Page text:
Since the time of 9/11, who jihadists are, what exactly they stand for and where they will attack is becoming less and less definable and predictable. And some aspects of the United States counter-terrorism strategy itself – such as the use of drones in Pakistan and Yemen and the continued holding of prisoners at Guantanamo bay without civilian trial – most certainly contribute to the notion that America does not adhere to its own stated values, and as such to the spread of extreme ideologies, and the radicalization of individuals in these countries and beyond. The radicalization process of young people, as we see from evidence from Pakistan is linked very much to education and socialization agents but also to perceptions of injustice around wealth, influence and status.  Khurrum Wahid, a Miami-based defense attorney who has defended several Americans who were alleged Al-Qaeda members or terror-plotters notes that the ‘disenfranchisement’ of young people who had started out wanting to leave a positive mark on the world is a major motivating factor behind youth radicalization.

Elif, whose family was originally from Turkey, but settled in the Netherlands, was also a young person who wanted to change the world for the better. She had the personality, education, sheer will to do so. She was also acutely aware that many others did not have access to opportunities like those to which she had been exposed. Socio-economics, however, is only one part of the problem. Working with Pakistani and Somali youth in inner city London in the late 1990s as part of my doctoral thesis on social exclusion, I saw firsthand how they struggled.  Not only with the poor housing, indifferent schooling and the prospect of minimum-wage jobs - if they were lucky - but also with creating an identity and finding meaning for themselves in a society within which they felt alien.

The green-on blue phenomenon - the killing of US and UK ISAF troops in Afghanistan by Afghan security personnel - may lend further insight to the cultural aspect of radicalization. In recent years, green-on-blue attacks accounted for about 15% of coalition deaths. While at least some of the attacks can be attributed to the Taliban strategy of infiltrating Afghani security forces, the majority of attacks, however, are arguably a result of misunderstandings based on cultural differences felt on the part of Afghan security personnel towards their American counterparts. Afghan troops reported feeling that their ISAF counter-parts were arrogant, rude, and showed a lack of knowledge and disrespect towards their cultures. A draft of a new handbook prepared last year for the US military in Afghanistan recognized that the cultural dissonance between US and Afghan troops would not be addressed only by more sensitive language, but rather entails a change in the way in which US troops view their counter-parts. While this perception of western arrogance has unfortunately contributed to grief and loss in both Afghanistan and in the US, this perception of the west has also permeated the globe.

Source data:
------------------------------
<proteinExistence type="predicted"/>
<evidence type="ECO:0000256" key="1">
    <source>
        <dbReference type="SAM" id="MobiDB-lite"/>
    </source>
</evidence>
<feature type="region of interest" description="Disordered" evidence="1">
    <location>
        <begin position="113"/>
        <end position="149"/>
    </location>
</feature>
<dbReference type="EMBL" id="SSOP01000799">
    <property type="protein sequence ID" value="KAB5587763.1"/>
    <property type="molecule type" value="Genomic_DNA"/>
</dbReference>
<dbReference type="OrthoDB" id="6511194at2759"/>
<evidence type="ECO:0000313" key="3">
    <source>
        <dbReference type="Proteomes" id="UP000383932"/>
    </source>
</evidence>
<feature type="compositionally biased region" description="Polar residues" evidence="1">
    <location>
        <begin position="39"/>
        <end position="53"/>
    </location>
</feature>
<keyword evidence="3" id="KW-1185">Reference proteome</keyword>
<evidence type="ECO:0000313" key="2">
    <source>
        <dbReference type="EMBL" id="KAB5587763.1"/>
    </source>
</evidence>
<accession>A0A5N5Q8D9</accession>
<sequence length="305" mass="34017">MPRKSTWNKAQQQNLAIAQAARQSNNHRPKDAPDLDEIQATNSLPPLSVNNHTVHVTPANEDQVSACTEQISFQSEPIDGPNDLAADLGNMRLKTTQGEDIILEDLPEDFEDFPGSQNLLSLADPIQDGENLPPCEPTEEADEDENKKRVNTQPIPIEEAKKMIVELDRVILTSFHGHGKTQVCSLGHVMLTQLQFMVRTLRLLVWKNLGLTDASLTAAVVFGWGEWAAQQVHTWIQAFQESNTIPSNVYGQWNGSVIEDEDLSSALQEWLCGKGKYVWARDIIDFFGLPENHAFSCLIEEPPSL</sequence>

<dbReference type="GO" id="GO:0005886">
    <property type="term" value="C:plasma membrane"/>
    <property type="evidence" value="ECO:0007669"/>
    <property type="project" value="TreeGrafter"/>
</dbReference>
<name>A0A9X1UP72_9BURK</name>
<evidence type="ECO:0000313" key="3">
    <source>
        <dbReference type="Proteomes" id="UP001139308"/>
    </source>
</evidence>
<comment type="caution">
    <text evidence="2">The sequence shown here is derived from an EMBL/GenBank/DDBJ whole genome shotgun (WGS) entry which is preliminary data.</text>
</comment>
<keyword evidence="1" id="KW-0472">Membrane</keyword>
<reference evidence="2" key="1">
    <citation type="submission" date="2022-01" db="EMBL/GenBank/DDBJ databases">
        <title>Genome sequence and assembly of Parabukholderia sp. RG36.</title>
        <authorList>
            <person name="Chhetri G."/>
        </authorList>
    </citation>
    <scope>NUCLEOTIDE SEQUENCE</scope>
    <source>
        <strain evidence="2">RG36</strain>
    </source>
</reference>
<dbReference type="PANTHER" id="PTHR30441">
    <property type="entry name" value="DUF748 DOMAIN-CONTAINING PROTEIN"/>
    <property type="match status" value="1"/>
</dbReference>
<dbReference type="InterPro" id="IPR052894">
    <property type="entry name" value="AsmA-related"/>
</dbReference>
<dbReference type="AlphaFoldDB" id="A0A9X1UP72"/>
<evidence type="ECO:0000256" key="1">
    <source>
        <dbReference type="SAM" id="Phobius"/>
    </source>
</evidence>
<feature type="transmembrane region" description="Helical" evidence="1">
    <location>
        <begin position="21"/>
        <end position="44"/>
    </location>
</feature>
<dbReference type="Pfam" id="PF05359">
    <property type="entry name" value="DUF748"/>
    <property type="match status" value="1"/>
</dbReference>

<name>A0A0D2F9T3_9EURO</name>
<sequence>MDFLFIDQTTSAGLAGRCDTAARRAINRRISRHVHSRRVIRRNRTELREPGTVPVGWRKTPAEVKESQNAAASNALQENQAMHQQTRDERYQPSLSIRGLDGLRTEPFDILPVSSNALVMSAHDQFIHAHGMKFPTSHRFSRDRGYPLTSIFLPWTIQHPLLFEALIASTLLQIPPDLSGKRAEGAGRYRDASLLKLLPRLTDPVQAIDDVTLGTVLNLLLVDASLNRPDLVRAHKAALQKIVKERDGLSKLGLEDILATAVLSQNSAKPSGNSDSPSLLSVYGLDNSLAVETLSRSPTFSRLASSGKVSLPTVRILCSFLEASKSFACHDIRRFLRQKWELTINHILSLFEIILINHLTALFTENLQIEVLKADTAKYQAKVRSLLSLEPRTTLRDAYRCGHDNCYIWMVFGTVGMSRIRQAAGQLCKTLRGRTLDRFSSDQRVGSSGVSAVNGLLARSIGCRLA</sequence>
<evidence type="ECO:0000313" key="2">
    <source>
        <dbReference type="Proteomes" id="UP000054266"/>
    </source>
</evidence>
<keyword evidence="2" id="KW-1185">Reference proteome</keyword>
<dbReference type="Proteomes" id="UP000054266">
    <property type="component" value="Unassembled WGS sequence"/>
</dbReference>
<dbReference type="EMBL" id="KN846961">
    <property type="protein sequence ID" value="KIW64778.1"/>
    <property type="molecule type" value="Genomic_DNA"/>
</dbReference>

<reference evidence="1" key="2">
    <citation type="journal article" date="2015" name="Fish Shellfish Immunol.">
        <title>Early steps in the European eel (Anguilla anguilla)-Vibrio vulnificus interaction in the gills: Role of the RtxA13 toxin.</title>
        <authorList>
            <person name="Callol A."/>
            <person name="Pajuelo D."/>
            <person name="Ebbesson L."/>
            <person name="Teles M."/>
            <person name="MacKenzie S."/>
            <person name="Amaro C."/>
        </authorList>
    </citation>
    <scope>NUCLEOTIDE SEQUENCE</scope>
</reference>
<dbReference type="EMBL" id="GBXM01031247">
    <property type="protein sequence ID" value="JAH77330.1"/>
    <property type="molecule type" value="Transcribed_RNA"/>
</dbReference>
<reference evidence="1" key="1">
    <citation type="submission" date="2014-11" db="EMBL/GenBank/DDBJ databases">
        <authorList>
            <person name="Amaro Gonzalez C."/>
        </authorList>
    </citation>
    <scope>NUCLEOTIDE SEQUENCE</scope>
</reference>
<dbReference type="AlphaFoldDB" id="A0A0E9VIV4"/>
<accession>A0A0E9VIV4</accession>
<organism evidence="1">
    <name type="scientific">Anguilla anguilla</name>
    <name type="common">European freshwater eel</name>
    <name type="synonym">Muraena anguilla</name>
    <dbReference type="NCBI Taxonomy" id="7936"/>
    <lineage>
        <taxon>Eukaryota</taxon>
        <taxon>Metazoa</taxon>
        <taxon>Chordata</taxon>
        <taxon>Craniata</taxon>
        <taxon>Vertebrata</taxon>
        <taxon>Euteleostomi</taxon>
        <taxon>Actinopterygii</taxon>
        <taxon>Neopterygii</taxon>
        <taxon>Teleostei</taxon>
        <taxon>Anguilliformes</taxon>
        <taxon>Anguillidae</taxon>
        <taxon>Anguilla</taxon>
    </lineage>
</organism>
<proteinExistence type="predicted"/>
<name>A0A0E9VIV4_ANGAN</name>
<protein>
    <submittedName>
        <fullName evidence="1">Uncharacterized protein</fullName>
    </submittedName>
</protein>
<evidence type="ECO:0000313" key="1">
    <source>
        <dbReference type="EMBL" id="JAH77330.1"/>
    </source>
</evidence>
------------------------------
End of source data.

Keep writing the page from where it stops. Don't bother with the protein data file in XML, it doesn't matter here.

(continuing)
Despite the growing threat from attacks, the US and the UK have not yet developed the means to better identify the radicalization process of ‘home-grown’ terrorists, or for halting that process[1]. Avoiding youth radicalization entails a strategy that is multi-faceted in nature, linking aid programming in targeted countries, to education and immigration policy at home, targeted anti-radicalization interventions, and expanding employment opportunities for young people, amongst others. But it also begs for deeper thinking about the way in which the west conceives of itself with regard to the rest of the world and how it maintains and projects this image.

The language that we use, for example, should avoid juxtaposing western values with Islamic ones. And in our drive to ‘bring down dictators’ and spread democracy world-wide, we should avoid pitting ‘us’ versus ‘ them’, conflating religion with a lack of freedom and religious conservatism with extremism. Hopefully those changes can also be more than merely rhetoric, if we want to fight the right fight. Without this kind of reflection and attendant changes, more young people will give their lives and more will have their lives taken from them.

Watching the world comment on Elif’s death, with those who carried out the attacks often cast as being ‘evil’, I’ve been wondering what my friend would have thought if she had a chance to face the person who shot her. I remember reading in the press the story of a 4 year old boy who told one of the attackers at Westgate who had shot his mother in the leg that he was a 'very bad man’. The attacker handed the boy and his sister Mars bars before letting them leave the complex and telling them: 'Please forgive me, we are not monsters’. While Elif believed in the good that could be done in this world, I don’t think she believed in monsters. 

[1] Jihadist Terrorism: a threat assessment, available here.